TL;DR version: Someone decided they could tell the difference between music tracks played back on one NAS and the same tracks played back on another.

I shit you not.

Penguin Café Orchestra's Union Café has an altogether more natural recorded acoustic. On Scherzo and Trio QNAP1 promoted the leading edge piano transients, following through with a lighter, brighter instrument tone – possibly Steinway-like? The same piano had more lower mid body on QNAP2 and slightly softer hammer impact, perhaps more like a Bosendörfer.

That hint of glaze on QNAP1 also showed an impaired subjective noise floor elsewhere. In hi-fi parlance, QNAP2 had the blacker silences and deeper spaces between notes. If anything, this track highlighted a fundamental shift in timbre between the storage sources. This wasn't the gentle tweak of a DAC's digital filter option; we felt it was more akin to changing loudspeakers. System sound was improved as if the DAC itself had been upgraded, say from a £500 to a £2000 model.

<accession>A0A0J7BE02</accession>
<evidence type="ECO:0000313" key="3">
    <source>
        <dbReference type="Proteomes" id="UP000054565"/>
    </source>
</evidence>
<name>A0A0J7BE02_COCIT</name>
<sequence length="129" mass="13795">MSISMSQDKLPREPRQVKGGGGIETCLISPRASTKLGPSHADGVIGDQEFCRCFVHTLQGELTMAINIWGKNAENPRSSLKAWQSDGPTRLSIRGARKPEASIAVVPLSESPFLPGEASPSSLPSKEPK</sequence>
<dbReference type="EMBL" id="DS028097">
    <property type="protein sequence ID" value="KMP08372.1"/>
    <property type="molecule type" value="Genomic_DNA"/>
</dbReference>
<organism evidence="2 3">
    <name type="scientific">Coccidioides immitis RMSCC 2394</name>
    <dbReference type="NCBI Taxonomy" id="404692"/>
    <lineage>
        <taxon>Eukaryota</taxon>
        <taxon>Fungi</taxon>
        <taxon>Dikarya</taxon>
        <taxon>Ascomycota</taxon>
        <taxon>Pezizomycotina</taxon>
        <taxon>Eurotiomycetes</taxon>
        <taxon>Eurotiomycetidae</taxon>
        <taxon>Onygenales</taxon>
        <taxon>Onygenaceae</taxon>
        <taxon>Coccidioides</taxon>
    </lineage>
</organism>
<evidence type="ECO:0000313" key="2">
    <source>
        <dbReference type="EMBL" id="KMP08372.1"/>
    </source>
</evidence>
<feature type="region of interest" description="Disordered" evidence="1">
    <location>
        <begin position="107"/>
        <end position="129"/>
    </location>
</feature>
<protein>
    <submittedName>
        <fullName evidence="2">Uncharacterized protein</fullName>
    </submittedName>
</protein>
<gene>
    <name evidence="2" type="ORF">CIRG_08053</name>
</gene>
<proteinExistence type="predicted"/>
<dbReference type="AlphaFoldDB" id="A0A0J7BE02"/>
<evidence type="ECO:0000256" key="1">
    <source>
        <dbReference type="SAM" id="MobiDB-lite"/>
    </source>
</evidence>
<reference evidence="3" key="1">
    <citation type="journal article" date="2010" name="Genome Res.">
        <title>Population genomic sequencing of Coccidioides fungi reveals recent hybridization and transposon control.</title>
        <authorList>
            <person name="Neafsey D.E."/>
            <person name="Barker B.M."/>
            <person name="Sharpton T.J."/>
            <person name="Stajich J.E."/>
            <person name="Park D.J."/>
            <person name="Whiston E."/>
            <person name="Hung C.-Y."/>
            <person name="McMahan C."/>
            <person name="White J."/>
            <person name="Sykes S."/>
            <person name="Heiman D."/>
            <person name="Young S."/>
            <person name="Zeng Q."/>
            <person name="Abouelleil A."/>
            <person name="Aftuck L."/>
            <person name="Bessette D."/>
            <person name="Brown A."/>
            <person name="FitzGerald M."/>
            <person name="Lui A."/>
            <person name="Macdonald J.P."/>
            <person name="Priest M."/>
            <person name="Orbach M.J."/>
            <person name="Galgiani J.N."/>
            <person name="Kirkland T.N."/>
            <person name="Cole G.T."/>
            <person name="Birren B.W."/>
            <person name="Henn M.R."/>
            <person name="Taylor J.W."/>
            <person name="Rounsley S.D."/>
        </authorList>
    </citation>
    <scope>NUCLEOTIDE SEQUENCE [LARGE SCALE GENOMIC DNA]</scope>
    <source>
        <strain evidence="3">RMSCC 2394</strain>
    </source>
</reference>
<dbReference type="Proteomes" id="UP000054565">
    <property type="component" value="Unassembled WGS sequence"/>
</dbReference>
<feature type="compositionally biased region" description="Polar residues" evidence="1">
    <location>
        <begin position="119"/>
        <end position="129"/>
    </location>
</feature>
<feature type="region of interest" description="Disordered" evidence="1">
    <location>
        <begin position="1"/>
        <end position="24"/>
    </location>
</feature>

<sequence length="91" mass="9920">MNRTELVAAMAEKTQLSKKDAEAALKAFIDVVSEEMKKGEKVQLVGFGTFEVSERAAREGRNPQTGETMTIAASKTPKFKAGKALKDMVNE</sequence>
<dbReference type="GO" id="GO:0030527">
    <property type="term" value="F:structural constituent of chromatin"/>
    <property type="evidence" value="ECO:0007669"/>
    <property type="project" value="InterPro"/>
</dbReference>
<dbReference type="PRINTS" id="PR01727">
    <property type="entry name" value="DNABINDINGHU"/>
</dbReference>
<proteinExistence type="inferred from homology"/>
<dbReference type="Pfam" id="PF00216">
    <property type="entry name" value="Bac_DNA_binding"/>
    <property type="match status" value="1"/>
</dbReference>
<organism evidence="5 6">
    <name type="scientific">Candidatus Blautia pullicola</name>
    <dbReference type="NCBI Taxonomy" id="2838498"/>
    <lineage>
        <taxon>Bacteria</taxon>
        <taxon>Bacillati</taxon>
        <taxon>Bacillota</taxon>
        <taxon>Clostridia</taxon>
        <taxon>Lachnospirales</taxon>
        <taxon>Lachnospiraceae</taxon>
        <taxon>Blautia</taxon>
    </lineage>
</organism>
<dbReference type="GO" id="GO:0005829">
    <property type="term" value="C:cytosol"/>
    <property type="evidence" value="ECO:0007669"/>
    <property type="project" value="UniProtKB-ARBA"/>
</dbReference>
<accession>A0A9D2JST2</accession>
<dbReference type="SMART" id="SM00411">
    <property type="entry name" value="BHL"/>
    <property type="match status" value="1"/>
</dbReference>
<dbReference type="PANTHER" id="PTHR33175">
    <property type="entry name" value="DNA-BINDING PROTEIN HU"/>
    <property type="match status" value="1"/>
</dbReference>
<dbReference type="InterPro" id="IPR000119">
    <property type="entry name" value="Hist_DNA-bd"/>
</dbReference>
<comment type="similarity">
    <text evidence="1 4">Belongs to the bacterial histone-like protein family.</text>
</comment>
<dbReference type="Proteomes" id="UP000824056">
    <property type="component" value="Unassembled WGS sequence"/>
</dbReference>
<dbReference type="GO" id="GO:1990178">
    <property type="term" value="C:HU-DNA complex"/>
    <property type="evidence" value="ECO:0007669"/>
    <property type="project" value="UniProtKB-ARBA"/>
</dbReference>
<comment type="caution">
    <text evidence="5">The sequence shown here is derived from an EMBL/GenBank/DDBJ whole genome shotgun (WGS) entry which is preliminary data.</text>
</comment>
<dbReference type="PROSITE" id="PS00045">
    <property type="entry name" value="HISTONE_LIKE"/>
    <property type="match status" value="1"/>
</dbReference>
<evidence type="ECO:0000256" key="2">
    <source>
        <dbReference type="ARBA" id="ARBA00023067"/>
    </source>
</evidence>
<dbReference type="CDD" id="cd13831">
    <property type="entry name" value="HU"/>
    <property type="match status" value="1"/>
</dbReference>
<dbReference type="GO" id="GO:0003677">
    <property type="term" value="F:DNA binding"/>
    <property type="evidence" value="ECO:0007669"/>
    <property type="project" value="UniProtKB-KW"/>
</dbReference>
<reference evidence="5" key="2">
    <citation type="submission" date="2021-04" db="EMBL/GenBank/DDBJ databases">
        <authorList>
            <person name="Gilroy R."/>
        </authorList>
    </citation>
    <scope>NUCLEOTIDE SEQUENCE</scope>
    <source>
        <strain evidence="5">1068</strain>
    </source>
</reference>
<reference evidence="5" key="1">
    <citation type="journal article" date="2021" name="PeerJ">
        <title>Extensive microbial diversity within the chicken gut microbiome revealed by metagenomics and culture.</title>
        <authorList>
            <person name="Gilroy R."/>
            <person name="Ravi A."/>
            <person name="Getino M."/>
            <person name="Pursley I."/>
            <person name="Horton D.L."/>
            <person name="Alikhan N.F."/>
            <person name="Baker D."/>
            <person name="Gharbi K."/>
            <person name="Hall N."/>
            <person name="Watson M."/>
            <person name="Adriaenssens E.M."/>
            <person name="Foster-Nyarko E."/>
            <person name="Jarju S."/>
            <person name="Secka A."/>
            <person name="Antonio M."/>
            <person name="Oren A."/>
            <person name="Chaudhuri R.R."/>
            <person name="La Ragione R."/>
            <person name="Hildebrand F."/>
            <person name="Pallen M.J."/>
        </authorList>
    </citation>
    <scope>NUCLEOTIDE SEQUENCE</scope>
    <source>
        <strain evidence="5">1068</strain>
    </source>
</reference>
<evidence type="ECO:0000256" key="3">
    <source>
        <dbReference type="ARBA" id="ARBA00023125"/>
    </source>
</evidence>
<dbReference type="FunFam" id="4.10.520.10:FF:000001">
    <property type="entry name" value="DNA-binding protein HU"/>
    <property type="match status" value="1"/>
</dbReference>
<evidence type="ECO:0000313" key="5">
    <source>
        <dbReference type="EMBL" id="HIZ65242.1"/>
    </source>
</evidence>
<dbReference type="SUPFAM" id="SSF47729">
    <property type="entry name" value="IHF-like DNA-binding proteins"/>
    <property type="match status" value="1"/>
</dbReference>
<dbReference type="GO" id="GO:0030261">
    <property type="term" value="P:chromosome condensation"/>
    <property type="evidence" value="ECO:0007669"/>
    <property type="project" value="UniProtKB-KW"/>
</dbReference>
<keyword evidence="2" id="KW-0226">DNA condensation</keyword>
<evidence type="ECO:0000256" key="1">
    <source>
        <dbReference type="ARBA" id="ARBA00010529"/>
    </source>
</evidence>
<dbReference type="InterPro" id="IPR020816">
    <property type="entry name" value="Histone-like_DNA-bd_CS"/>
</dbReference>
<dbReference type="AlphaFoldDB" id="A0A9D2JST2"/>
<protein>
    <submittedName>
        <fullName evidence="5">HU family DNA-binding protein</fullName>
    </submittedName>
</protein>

This is a wind up, surely. Read the whole thing. It's long, it's wordy and, importantly, a load of rubbish.

Also, why I can't have a serious conversation with an audiophile.

Enjoy the Music

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The iPad isn't a large iPhone, and that's a good thing

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This may come as a surprise to many of you, but I have not always been the well-rounded iPad user that I am today. No no, don't interrupt me. It's true.

After picking up the first iPad before it launched over here in the UK - there's an interesting little story about that involving scientist Brian Cox, maybe I'll tell you all one day - and then losing interest in it, I bought an iPad 2 shortly after its arrival. It was new, shiny, thinner and lighter. Apart from that, I still didn't really use it. It was a nice-to-have, but far from essential.

Of course, now I live on my iPad mini, but that transition started with something much more basic than going all-in. I didn't write blog posts on it, and I certainly didn't manage any FTP stuff like I do now.

What made the transition happen initially was the realisation that the iPad isn't a big iPhone.